Med-peds residents have participated in several long-running CARE projects: e.g. Coping Power, a social-emotional learning program now in more than a dozen City Schools; and, Evidence-Based Contraception, which led to the community-wide Preventing Teen Pregnancy with LARC initiative.

CARE Track begins in the summer after internship with an intensive two-week block, during which residents learn basic knowledge and skills for starting an effective community-based project, e.g. public speaking, grant-writing, brainstorming, project design. After that, residents will have some protected afternoons for working on longitudinal projects in partnerships with community-based organizations as well as with academic mentors. CARE projects are considered successful if the resident learns about evidence-based public health. Some CARE residents receive IRB approval for their projects and work with the Research Track, and that is encouraged but definitely not required. The emphasis is on acquiring lifelong leadership skills for improving health at a community level. More information is available at Pediatrics website

 

Current Med-Peds CARE projects:

  • Erin Kelly:  Book distribution to stop “summer slide” in urban elementary students, in collaboration with the Warner School for Education; it has yielded encouraging preliminary results and received outside funding for expansion.
  • Glenn Buchberger:  Brochures, etc. to decrease patient consumption of sugary beverages.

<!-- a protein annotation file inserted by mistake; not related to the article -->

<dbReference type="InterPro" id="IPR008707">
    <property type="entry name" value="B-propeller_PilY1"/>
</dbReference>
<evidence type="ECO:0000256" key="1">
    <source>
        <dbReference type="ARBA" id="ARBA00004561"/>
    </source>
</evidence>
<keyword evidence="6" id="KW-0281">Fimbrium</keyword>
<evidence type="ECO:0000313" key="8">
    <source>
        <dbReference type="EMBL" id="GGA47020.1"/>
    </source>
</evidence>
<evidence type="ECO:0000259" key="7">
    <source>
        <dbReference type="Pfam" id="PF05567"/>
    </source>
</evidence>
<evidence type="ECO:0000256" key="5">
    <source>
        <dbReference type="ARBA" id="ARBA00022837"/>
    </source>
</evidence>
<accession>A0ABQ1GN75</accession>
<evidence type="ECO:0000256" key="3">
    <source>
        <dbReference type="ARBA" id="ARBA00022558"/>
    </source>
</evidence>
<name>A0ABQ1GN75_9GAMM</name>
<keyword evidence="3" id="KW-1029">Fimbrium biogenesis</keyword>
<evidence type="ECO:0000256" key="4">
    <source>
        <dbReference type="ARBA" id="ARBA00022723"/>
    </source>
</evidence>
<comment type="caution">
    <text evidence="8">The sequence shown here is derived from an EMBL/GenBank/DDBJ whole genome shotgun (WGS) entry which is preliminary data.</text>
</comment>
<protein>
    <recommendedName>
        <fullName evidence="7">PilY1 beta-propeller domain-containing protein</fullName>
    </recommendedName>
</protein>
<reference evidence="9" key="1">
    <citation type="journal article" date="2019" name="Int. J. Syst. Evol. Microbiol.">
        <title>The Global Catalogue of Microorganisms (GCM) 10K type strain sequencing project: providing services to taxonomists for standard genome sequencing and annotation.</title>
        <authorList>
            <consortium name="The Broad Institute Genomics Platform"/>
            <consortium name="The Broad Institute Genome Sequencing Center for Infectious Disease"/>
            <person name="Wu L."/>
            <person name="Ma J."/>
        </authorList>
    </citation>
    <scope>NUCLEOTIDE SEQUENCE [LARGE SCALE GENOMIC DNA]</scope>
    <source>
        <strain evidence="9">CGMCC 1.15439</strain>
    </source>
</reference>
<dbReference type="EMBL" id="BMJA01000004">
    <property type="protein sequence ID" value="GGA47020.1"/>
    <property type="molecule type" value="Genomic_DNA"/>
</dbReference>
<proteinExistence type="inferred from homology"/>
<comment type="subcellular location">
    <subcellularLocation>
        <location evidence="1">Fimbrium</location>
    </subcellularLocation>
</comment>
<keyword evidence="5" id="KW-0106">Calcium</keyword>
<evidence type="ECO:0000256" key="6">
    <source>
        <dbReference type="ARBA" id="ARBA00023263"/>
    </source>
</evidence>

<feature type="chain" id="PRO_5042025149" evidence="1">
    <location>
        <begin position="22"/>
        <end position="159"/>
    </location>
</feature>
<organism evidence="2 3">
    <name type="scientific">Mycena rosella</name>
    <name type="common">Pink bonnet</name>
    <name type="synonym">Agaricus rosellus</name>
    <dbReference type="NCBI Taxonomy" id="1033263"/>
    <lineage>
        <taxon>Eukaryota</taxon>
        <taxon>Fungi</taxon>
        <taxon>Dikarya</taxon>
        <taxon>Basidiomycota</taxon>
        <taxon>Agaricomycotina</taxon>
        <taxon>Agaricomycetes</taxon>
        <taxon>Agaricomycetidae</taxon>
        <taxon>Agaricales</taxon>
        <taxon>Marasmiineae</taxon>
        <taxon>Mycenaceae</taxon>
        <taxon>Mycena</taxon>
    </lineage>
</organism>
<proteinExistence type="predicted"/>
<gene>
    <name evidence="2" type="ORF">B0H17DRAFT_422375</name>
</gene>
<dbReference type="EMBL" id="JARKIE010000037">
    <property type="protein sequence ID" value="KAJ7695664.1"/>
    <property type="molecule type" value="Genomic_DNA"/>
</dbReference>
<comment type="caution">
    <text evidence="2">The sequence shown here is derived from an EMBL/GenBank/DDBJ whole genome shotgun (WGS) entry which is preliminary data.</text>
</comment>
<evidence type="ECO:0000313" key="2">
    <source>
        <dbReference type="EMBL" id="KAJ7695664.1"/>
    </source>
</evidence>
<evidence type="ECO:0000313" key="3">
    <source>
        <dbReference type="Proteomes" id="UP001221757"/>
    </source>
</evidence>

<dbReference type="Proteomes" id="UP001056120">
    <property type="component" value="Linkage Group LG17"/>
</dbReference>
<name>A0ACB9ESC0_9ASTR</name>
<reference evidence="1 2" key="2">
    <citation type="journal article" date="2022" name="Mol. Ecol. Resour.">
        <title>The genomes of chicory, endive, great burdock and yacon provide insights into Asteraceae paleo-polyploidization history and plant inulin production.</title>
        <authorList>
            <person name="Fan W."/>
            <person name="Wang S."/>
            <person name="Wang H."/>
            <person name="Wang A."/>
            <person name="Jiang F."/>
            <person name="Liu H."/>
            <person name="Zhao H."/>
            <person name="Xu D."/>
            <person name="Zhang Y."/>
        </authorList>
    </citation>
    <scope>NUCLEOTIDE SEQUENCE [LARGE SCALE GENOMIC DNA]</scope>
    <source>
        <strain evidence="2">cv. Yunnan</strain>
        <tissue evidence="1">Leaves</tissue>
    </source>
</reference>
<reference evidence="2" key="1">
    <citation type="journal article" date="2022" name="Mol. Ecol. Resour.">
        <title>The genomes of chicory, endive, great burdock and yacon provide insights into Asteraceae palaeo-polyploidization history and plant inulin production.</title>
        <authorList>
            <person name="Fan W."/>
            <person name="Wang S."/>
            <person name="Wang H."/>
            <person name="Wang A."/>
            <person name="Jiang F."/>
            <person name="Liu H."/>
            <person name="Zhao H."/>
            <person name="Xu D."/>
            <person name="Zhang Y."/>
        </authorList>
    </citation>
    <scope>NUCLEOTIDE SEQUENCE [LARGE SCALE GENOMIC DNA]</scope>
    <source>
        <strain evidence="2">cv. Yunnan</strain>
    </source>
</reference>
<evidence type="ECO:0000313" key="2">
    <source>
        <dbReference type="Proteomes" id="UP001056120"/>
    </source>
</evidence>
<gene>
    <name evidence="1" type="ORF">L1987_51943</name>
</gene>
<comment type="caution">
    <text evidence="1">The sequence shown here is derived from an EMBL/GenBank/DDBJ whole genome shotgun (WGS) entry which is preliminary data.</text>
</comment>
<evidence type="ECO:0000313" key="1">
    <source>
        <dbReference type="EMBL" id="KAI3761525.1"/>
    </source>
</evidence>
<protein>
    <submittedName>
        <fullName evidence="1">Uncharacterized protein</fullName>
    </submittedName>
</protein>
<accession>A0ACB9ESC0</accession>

• Catherine Agricola:  KidsThrive585.org; a website for increasing awareness about local community-based resources. In partnership with Peds Chief Resident Megan Callanan.

 

Medical Educator Track

The University of Rochester Internal Medicine Residency Program has a long tradition of emphasizing a resident's role as a teacher. the Medical Educator Pathway is an exciting new advance in this tradition. Participating residents will build an even stronger foundation in educational theory and practice to serve as a springboard for a career as leaders in internal medicine education.

 

Under mentorship of URMC faculty, residents will participate in each of the following: hands-on teaching of medical students and residents; curriculum design, delivery, and evaluation; milestone-based competency assessment; medical education-focused scholarship.

 

Med-Peds residents in the Medical Educator Track are Julia West (R3) and Megan Ditty (R3).